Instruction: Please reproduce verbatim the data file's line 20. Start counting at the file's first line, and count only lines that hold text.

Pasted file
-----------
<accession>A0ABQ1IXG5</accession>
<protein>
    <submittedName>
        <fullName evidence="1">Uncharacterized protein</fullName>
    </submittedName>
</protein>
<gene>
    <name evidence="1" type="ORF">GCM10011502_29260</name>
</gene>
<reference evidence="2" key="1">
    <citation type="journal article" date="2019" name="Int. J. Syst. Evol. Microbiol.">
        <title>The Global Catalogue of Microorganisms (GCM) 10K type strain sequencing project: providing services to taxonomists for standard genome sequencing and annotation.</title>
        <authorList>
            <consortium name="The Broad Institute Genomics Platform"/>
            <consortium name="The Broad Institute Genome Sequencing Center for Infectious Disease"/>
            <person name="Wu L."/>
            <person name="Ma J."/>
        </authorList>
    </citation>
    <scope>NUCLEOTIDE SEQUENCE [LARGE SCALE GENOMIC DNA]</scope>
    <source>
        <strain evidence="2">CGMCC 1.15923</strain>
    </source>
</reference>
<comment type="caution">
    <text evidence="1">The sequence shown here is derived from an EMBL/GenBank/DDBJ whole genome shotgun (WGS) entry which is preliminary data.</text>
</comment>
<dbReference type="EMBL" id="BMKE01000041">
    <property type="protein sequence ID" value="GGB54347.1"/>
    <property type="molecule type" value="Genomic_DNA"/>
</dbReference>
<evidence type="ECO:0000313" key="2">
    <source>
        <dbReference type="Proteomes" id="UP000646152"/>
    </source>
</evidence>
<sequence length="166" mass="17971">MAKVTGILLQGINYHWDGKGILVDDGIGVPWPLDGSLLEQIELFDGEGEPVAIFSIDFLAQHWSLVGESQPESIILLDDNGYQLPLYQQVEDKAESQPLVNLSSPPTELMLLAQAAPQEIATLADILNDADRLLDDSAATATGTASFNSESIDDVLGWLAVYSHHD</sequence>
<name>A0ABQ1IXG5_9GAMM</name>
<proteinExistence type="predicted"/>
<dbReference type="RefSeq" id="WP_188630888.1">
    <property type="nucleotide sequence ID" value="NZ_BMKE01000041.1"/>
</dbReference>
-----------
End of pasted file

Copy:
    <scope>NUCLEOTIDE SEQUENCE [LARGE SCALE GENOMIC DNA]</scope>